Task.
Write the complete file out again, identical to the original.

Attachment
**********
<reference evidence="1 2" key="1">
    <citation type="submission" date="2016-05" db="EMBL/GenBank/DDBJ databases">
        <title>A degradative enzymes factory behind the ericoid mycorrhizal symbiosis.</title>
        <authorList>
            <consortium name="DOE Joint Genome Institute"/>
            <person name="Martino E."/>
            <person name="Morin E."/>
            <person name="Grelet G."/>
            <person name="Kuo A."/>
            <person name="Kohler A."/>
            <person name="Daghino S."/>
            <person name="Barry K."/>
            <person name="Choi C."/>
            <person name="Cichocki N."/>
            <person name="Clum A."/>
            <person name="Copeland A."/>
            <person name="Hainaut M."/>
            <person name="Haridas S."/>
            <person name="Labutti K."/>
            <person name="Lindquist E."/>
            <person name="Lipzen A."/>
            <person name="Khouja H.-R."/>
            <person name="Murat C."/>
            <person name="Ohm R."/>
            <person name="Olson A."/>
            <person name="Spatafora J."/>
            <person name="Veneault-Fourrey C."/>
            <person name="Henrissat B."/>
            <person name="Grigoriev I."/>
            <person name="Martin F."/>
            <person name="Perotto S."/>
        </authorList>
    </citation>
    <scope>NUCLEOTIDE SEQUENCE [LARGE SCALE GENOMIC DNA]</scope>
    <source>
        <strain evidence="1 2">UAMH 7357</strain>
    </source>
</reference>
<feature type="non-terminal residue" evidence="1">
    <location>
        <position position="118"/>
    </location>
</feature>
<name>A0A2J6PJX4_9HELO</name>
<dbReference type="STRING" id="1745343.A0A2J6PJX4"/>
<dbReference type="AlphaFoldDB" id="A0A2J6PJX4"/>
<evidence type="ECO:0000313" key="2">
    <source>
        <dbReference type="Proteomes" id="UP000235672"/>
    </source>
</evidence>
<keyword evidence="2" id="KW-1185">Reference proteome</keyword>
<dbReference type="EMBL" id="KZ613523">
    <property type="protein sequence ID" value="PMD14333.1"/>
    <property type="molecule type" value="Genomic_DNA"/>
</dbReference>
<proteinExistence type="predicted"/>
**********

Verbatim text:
<reference evidence="1 2" key="1">
    <citation type="submission" date="2016-05" db="EMBL/GenBank/DDBJ databases">
        <title>A degradative enzymes factory behind the ericoid mycorrhizal symbiosis.</title>
        <authorList>
            <consortium name="DOE Joint Genome Institute"/>
            <person name="Martino E."/>
            <person name="Morin E."/>
            <person name="Grelet G."/>
            <person name="Kuo A."/>
            <person name="Kohler A."/>
            <person name="Daghino S."/>
            <person name="Barry K."/>
            <person name="Choi C."/>
            <person name="Cichocki N."/>
            <person name="Clum A."/>
            <person name="Copeland A."/>
            <person name="Hainaut M."/>
            <person name="Haridas S."/>
            <person name="Labutti K."/>
            <person name="Lindquist E."/>
            <person name="Lipzen A."/>
            <person name="Khouja H.-R."/>
            <person name="Murat C."/>
            <person name="Ohm R."/>
            <person name="Olson A."/>
            <person name="Spatafora J."/>
            <person name="Veneault-Fourrey C."/>
            <person name="Henrissat B."/>
            <person name="Grigoriev I."/>
            <person name="Martin F."/>
            <person name="Perotto S."/>
        </authorList>
    </citation>
    <scope>NUCLEOTIDE SEQUENCE [LARGE SCALE GENOMIC DNA]</scope>
    <source>
        <strain evidence="1 2">UAMH 7357</strain>
    </source>
</reference>
<feature type="non-terminal residue" evidence="1">
    <location>
        <position position="118"/>
    </location>
</feature>
<name>A0A2J6PJX4_9HELO</name>
<dbReference type="STRING" id="1745343.A0A2J6PJX4"/>
<dbReference type="AlphaFoldDB" id="A0A2J6PJX4"/>
<evidence type="ECO:0000313" key="2">
    <source>
        <dbReference type="Proteomes" id="UP000235672"/>
    </source>
</evidence>
<keyword evidence="2" id="KW-1185">Reference proteome</keyword>
<dbReference type="EMBL" id="KZ613523">
    <property type="protein sequence ID" value="PMD14333.1"/>
    <property type="molecule type" value="Genomic_DNA"/>
</dbReference>
<proteinExistence type="predicted"/>